On March 9, 1998 at 2:30 a.m., the telephone rang. When I answered, the person on the other end said, "Mr. Valdez, I am First Sergeant Cline, 43rd Engineers, Fort Carson. I'm sorry to inform you that your son, Joshua, has been seriously injured and is in intensive care at a local hospital."
To my horror, the first sergeant told me that my son, who is active-duty enlisted with the 43rd Engineers in the United States Army, had been shot in the head and was not expected to survive.
Thoughts started to rush through my head and I got a very sick feeling in my stomach. I was in shock.
I was informed that my son had been attacked by some gang members in the Colorado Springs area. He was on life support and had been given his last rites. First Sgt. Cline did his best to comfort me and assured me that members of the 43rd Engineers would be helping my family through this.
I immediately made plane reservations and flew, along with my father, to Colorado Springs later that afternoon.
The plane ride was long and our conversation minimal. All I could think about was getting to my son. Frankly, I did not know if I would ever see my son alive again.
I remembered talking to Josh on the telephone just a few days before this happened. He had just re-enlisted and was planning to make the Army his professional career. He had just qualified for and was accepted into the Army Ranger and Jump schools. I was very proud of his accomplishments.
When we landed, my son's platoon sergeant was waiting to escort us directly to the hospital. The ride was made easier by Sgt. Sarracino's demeanor and courtesy, but you can't imagine the anxiety that had built up in me during the six-and-a-half hours it took to arrive there.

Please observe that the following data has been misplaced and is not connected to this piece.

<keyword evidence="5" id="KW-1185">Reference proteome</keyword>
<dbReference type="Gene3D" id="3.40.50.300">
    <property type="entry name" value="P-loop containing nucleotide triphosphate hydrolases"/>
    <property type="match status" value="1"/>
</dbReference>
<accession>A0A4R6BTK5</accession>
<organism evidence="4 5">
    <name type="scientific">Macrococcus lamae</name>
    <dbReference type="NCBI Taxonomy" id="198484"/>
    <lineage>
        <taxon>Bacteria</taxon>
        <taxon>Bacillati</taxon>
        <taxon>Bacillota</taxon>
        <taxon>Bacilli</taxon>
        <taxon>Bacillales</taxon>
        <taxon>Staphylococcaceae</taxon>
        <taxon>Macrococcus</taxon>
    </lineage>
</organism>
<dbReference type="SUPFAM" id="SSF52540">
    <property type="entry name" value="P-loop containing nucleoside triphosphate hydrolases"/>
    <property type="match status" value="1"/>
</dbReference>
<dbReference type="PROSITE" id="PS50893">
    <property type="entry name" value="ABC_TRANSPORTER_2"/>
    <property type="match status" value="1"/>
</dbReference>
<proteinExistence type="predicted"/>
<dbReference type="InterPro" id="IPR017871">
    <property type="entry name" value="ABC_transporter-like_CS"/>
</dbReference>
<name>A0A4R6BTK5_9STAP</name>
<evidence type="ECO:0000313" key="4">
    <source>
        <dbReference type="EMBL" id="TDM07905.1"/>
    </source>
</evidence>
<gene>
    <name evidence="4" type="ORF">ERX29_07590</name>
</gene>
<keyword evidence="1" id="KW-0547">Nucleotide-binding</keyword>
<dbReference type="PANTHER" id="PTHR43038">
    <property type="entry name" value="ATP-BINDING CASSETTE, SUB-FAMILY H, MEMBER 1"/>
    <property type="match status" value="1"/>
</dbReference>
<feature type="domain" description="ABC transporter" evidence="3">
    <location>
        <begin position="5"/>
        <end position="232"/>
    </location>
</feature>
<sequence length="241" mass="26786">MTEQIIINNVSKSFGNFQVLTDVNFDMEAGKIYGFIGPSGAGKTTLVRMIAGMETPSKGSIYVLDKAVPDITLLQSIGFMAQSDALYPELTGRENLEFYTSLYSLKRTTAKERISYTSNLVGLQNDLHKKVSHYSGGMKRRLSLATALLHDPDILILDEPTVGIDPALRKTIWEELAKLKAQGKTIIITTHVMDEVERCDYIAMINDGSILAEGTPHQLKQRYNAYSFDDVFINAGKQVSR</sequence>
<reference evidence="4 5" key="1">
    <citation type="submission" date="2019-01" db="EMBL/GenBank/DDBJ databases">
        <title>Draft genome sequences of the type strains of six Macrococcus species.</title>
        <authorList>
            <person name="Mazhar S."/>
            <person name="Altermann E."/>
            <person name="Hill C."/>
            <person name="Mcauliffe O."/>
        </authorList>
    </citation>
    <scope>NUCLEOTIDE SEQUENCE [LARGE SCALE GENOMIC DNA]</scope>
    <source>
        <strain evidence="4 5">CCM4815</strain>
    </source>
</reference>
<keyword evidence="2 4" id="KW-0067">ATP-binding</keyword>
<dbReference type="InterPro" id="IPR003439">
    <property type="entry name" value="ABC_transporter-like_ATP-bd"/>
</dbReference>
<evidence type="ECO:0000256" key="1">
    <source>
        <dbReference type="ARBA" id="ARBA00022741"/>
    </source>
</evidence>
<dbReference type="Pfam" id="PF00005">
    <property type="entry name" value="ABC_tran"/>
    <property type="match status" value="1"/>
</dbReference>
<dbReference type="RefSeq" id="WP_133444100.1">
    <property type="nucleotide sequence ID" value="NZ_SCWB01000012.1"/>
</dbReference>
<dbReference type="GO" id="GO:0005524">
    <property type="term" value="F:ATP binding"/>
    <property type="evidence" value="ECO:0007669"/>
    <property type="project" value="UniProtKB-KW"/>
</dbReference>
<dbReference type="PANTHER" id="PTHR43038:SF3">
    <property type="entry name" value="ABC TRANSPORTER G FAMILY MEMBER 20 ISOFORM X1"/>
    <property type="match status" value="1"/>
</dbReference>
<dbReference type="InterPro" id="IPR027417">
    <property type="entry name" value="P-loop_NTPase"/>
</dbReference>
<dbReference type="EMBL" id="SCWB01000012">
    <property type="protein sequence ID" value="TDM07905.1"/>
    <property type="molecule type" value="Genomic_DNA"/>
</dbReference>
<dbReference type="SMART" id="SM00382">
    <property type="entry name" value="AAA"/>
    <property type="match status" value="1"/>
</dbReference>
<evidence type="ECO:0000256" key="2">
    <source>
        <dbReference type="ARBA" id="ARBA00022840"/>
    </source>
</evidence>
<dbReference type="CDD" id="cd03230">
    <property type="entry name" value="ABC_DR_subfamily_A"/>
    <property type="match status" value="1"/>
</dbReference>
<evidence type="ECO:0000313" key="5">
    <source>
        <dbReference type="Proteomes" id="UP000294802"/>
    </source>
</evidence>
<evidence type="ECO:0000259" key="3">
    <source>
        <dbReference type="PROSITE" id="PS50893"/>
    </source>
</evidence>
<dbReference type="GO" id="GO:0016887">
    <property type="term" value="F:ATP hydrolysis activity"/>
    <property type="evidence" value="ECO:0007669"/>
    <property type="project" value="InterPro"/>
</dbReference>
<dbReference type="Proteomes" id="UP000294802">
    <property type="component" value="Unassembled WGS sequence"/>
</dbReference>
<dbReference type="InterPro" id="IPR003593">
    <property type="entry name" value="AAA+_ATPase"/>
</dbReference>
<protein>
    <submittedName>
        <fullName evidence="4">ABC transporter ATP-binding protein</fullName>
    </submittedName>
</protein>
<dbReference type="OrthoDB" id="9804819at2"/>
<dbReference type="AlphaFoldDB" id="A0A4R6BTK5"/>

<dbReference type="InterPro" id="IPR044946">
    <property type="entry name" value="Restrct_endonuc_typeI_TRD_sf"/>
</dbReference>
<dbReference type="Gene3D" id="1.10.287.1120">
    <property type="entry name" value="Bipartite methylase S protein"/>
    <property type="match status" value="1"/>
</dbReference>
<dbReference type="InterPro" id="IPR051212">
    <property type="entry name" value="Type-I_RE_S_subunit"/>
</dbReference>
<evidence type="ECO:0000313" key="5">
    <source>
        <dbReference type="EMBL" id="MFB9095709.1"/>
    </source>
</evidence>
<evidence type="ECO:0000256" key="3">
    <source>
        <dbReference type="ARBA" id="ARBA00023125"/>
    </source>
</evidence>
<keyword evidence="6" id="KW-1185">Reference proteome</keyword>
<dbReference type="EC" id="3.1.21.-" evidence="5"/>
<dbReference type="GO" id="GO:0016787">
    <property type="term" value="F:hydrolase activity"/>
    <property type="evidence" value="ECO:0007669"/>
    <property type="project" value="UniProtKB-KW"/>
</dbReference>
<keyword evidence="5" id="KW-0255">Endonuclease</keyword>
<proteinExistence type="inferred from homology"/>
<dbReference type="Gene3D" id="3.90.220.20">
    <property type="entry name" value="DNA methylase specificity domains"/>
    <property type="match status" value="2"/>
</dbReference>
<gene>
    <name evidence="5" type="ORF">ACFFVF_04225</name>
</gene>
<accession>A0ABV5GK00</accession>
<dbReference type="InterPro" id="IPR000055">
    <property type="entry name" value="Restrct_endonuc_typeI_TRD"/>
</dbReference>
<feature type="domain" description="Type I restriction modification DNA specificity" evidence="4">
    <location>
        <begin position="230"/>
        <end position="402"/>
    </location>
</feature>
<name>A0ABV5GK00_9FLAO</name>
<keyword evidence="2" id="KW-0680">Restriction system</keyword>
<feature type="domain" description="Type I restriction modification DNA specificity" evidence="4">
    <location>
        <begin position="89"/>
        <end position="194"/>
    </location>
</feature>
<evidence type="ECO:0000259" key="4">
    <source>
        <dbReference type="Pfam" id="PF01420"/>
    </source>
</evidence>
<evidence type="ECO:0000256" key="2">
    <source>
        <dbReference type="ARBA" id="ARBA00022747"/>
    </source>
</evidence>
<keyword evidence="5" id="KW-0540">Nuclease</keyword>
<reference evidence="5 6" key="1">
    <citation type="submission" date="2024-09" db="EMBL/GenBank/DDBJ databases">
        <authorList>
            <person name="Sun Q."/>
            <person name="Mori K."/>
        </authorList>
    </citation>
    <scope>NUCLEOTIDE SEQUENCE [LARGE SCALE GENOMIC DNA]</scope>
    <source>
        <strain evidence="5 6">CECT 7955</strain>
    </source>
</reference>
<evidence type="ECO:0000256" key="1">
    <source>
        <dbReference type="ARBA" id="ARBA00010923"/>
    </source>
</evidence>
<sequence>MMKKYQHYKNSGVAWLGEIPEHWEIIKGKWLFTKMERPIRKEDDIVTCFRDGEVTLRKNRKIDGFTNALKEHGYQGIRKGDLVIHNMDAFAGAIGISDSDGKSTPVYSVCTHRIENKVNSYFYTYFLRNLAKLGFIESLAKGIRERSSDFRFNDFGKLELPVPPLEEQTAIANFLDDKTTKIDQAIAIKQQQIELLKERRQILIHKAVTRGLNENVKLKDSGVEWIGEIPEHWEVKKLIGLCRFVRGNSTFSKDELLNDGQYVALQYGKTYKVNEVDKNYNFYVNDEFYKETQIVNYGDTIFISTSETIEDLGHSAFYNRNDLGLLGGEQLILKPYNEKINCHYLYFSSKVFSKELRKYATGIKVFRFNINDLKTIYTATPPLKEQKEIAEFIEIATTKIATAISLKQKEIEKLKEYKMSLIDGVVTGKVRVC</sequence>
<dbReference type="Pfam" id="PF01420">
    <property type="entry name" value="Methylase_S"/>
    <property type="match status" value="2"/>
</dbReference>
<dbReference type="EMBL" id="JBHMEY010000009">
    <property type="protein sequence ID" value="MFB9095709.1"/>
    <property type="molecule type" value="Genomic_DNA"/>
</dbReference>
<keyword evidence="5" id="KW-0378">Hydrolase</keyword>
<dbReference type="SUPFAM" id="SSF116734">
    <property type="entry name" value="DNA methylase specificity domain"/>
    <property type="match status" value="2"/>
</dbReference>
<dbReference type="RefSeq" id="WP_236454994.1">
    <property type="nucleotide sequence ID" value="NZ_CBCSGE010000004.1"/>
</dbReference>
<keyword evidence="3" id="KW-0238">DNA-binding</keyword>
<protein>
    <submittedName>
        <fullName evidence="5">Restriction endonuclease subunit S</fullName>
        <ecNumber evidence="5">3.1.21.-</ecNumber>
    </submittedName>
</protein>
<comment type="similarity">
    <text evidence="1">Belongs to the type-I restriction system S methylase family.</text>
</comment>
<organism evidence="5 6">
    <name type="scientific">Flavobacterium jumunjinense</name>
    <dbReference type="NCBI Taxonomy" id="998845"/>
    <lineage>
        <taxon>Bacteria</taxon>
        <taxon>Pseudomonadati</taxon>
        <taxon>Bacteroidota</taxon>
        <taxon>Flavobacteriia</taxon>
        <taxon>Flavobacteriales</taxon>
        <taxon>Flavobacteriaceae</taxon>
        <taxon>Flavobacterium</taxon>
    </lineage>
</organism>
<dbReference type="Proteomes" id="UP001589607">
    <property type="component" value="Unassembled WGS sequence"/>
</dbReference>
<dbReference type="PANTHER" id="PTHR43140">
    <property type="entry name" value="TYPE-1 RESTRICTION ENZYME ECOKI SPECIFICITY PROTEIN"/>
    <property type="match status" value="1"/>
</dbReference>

To my surprise, the Army had arranged for us to stay in a quiet, comfortable room in a small house on hospital property. Sgt. Sarracino helped us drop our luggage off and then led us to my son's room, about a five-minute walk away.
When I saw Josh and was told his status, the reality of the situation set in. Josh, my oldest son, had been shot in the head with a 9 mm round which blew up on impact. The bullet fragments had done severe damage. Josh was unconscious and on a respirator. Any hopes of him surviving quickly disappeared.
Like many of you, I had seen this scenario many times before, during my investigations. Few victims, if any, ever survived. No matter how much you prepare yourself for what you will see, it's never enough.
The decision was made to remove the breathing tube to make my son more comfortable. There was a good chance, however, we would lose him on doing this. We prepared by saying our goodbyes to Josh. This is probably the most unnatural act a parent can do for his child. It's almost like something dies inside you. The only thing I can relay to you, is that the intensity of those feelings changes you forever.
When the tube was removed, a miracle occurred: Josh continued to breathe on his own. No one slept that night.
Josh was still in critical condition, his vital signs fluctuated with every labored breath. He was unconscious most of the time but occasionally would have short periods of consciousness. He was also in excruciating pain. Plastic tubes protruded from every orifice. The sight was really overwhelming.
As family members began to arrive, the members of the 43rd Engineers, from the squad leader and platoon sergeant, to the platoon leader and platoon commander, continued to come to the hospital. They showed us their support through little things like bringing us drinks, reminding us to eat, staying with Josh while we ate, being there, ready to help at a moment's notice. Everything was done without request or question.
Josh continued to surprise everyone, including the doctors. He began to stabilize and grow stronger. His periods of consciousness would last longer as the first few days went by, and he began to mumble for water.
Josh had to be restrained because it is common for people with head wounds to become combative. At one point, he began screaming, "Dad, please cut me out of this! Dad! Dad! Please help me!" I could do nothing, for fear of him hurting himself. But I will never forget those words.